63

In my app some URLs take the form

/department/:dep/employee/:emp/contacts

In my sidebar I show a list of all employees, each of which has a [routerLink] which links to that employee's contacts

<ul>
    <li>
        <a [routerLink]="['/department', 1, 'employee', 1, 'contacts']"></a>
    <li>
    <li>
        <a [routerLink]="['/department', 1, 'employee', 2, 'contacts']"></a>
    <li>
    ...
</ul>

However, with this approach I always need to provide the full path, including all the params (like dep in the above example) which is quite cumbersome. Is there a way to provide just part of the route, such as

<a [routerLink]="['employee', 2, 'contacts']"></a>

(without the department part, because I don't really care about department in that view and my feeling is that this goes against separation of concerns anyway)?

1

4 Answers 4

82

That's supposed to work. The leading / makes it an absolute route, without it (or with ./), it becomes a relative route relative to the current route. You can also use ../ (or ../../ or more) to route relative to the parent or parents parent.

9
  • 2
    Neither with ./ nor without it do relative routerLinks work. They work once after page load, but if the parent component changes its part of the URL the href generated for the component with the relative routerLink is not updated and stays on the previous route. See my repo at github.com/erasethis/angular2-routing Jul 7, 2016 at 4:42
  • I guess that needs Plunker to reproduce and investigate angular.io/resources/live-examples/quickstart/ts/plnkr.html Do you have a <base href="/"> as first element inside <head>? Jul 7, 2016 at 4:45
  • 6
    I think it's relative to the route of the component in which routerLink is defined. If I've actived a /parent/child/grandchild1 route and routerLink is defined in the /parent component (which contains the sidebar for OP), then a link to grandchild2 would still expect routerLink to include child, eg. [routerLink]="[child, grandchild2]".
    – adamdport
    May 25, 2017 at 17:47
  • 3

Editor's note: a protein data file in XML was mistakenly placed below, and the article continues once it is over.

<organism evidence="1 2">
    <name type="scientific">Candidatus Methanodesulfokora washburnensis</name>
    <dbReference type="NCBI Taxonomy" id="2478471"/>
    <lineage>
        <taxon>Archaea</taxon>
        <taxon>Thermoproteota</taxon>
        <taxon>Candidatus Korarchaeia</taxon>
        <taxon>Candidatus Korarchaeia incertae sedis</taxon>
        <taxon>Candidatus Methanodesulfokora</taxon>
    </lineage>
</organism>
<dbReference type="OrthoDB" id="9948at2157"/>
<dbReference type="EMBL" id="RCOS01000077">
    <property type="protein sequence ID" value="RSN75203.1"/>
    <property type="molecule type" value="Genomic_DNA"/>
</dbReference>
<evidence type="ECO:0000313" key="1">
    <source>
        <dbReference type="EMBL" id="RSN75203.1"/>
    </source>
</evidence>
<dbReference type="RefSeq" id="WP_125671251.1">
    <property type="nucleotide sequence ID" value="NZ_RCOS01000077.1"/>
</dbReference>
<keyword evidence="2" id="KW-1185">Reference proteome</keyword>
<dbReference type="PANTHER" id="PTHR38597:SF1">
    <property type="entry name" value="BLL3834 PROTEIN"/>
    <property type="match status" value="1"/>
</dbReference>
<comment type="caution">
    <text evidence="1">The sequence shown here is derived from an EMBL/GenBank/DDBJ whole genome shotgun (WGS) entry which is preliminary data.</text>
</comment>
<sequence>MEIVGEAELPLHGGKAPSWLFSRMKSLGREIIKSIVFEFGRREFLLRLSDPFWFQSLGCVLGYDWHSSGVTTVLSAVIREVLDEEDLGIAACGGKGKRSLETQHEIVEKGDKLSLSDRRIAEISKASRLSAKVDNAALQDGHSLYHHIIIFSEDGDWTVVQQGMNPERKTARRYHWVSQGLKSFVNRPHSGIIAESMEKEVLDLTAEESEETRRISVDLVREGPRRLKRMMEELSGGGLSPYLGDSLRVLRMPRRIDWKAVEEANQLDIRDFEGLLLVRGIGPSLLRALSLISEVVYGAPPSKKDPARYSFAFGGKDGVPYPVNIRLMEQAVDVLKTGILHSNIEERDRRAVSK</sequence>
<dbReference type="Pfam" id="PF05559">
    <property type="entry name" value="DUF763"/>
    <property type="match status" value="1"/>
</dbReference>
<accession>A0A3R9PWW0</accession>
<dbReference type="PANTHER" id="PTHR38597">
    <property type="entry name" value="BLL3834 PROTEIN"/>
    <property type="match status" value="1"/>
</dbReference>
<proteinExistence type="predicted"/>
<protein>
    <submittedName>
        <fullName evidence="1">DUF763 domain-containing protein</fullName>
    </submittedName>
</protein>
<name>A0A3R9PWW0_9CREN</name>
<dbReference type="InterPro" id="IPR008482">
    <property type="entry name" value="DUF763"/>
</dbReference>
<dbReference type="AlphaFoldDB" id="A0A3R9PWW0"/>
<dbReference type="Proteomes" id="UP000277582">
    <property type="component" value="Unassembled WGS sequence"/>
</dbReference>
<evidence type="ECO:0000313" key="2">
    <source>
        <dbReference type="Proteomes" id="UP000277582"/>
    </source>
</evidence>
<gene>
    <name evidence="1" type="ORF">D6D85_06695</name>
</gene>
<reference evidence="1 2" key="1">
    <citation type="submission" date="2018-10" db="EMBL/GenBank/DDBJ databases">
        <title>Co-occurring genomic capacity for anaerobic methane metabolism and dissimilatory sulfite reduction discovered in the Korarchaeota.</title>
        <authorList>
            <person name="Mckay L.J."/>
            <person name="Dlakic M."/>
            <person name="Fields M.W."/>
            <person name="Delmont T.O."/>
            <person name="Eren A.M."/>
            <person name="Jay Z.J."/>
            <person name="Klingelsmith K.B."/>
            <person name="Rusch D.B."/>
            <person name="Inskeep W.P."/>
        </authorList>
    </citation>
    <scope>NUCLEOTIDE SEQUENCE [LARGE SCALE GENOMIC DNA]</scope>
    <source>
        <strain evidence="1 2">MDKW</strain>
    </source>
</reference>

Can confirm. ./ does work and loads child component wrt current route.
    – PsyGik
    Dec 5, 2017 at 5:40
  • @pbarranis "it simply isn't working"—without more details I can't help you. If your issue is different than OPs, try to reproduce in a stackblitz and post your own question
    – adamdport
    Sep 19, 2018 at 14:40
14

Instead of using './' or '../', I would suggest using relativeTo param in router.navigate function. E.g.:

this.router.navigate(['child'], {relativeTo: this.route});

or

this.router.navigate(['sibling'], {relativeTo: this.route.parent});
13

In case your app-routing.module.ts looks similar to this:

  {
    path: '/department/:dep', component: DepartmentComponent, children: [
      { path: 'employee/:emp/contacts', component: EmployeeComponent },
      // ... Other child routes
    ]
  }

Assuming you are on the parent route http://localhost:4200/department/1, now the below routerLinks will work as mentioned:

  1. Prefix ./ represents relative path from current route
  2. No Prefix represents relative path from current route
  3. Prefix / represents absolute path from root route
  4. Prefix ../ represents relative path to move up one level from current route
<ul>

  <!-- will generate URL: http://localhost:4200/department/1/employee/1/contacts-->
  <li class="nav-item">
     <a class="nav-link" routerLink="recipes" routerLink="./employee/1/contacts">Relative Link that Works!:)</a>
  </li>

  <!-- is same as above and generated URL: http://localhost:4200/department/1/employee/1/contacts-->
  <li class="nav-item">
     <a class="nav-link" routerLink="recipes" routerLink="employee/1/contacts">Relative Link that Works!:)</a>
  </li>

  <!-- is same as above and generated URL: http://localhost:4200/department/1/employee/1/contacts-->
  <li class="nav-item">
     <a class="nav-link" routerLink="recipes" [routerLink]="['employee', '1', 'contacts']">Relative Link that Works! :)</a>
  </li>

  <!-- is NOT THE SAME as above  and generated URL: http://localhost:4200/department/employee/1/contacts-->
  <li class="nav-item">
     <a class="nav-link" routerLink="recipes" routerLink="../employee/1/contacts">Relative Link that does NOT work! :( </a>
  </li>

  <!-- is NOT THE SAME as above  and generated URL: http://localhost:4200/employee/1/contacts-->
  <li class="nav-item">
     <a class="nav-link" routerLink="recipes" routerLink="/employee/1/contacts">Absolute Link that does NOT work! :( </a>
  </li>

</ul>
11

As described also in the official Angular doc here View

<ul>
    <li>
        <a (click)="onViewDetails(id)">Details</a>
    <li>
    ...

Component

construct( private router: Router, private route: ActivatedRoute ){
}
onViewDetails(id){
 this.router.navigate([id], {relativeTo: this.route});
}

/employee
/employee/:id

2
  • @adamdport which version of Angular are you refering? Angular has changed a lot since my answer :D you can check the official docs for more info on the router..thnx
    – ErvTheDev
    May 26, 2017 at 9:00
  • @user776686 Angular being a SPA it does not have a "way" of "open in a new tab" but you can achieve it easily with window object of JS. Check this code: ``` let newRelativeUrl = router.createUrlTree([id], {relativeTo: this.route}); let baseUrl = window.location.href.replace(router.url, ''); window.open(baseUrl + newRelativeUrl, '_blank'); ``` I did not test it but should work in theory.
    – ErvTheDev
    Oct 27, 2021 at 9:11

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